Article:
first of those organized under the act of the Legislature of the 17th December, 1860—bore the same designation. This was unfortunate, but I think I can truthfully say that neither regiment found cause to be ashamed of the name borne by the other. We fell upon a modus vivendi, by calling our's Gregg's First, and were proud of the addition, and the other Hagood's First—a title doubly dear to the latter, as it was commanded by two distinguished officers of that name, General, afterwards Governor Hagood, and his brilliant young brother, who commanded the regiment before he was twenty-one. Both of these regiments, together with the Second, under Colonel, afterwards Major-General, J. B. Kershaw, were present at the bombardment and fall of Fort Sumter; but the infantry were not engaged in that first battle of the war. On April 15th, two days after the battle of Fort Sumter, President Lincoln issued his proclamation for seventy-five thousand militia for three months, which Governor Let
Southern Historical Society Papers, Volume 14. (ed. Reverend J. William Jones), The campaign from the Wilderness to Petersburg—Address of Colonel C. S Venable (formerly of General R. E. Lee's staff), of the University of Virginia, before the Virginia division f the Army of Northern Virginia, at their annual meeting, held in the Virginia State Capitol, at Richmond, Thursday , October 30th, 1873. (search)
of artillery from Archer's Hill, on the north bank of the Appomattox, enfilading the enemy's line near the river, then the infantry of Hoke's division, sustained by Field's division, was to begin with the capture of the line next the river, and then sweep along the line uncovering our front, thus rolling up the Federal right and compelling General Grant to battle in the open field at a disadvantage. At daybreak on the 24th the artillery opened fire and did its work well. The skirmishers of Hagood's brigade, of Hoke's division, went forward very handsomely and captured the lines next the river. But through some mistake this success was not followed up—the gallant skirmishers were not sustained, and were soon made prisoners by the forces of the enemy turned against them. And thus the whole plan, so well conceived and so successful in its beginning, was given up much to the sorrow of the commandinggen-eral. In the preliminary operations about Petersburg up to July 1st, Grant's loss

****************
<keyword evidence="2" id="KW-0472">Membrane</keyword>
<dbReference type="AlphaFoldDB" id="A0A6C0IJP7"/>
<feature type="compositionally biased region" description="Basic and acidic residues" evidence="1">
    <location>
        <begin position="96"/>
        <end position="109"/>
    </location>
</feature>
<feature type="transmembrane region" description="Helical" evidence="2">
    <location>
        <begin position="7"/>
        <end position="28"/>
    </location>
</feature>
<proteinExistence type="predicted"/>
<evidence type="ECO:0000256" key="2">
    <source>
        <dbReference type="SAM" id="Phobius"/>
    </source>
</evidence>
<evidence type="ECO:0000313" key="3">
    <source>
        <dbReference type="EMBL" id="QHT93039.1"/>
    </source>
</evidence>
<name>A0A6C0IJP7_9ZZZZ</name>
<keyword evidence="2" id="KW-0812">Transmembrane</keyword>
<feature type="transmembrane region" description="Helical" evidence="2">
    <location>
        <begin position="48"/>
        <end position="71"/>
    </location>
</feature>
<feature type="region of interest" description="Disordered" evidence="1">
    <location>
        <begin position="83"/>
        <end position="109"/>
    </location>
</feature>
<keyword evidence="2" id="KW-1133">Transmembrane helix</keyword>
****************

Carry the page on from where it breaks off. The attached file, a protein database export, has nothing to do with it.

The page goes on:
Southern Historical Society Papers, Volume 17. (ed. Reverend J. William Jones), Confederate surgeons. (search)
ings being equal—should be accorded you, and, by virtue of a more honorable past, you should receive a fuller recognition from society and the world. As Pinckney and Rutledge, Moultrie and Marion, Pickens, Gadsden, Sumter, Richardson, and Bratton left to their descendants a record of good birth, character and capacity, there was presumptive evidence that such superior hereditary qualities would be maintained. Can there be any doubt, also, that Hampton, Butler, Anderson and Kershaw; Gregg, Hagood, Evans, Bratton and Jenkins; McGowan, Elliott, Conner, Manigault, Aiken and Capers; Barker and Gaillard, McMaster and Haskell; the Wallaces, and— Hundred others whom we fear to name, More than from Argos or Mycenae came,— must justly transmit to their descendants some of the fame which they so dearly acquired, and that the halo which surrounded their brows will not entirely disappear in the lapse of time. So we hope to transmit to the descendants of the survivors, testimonials to the<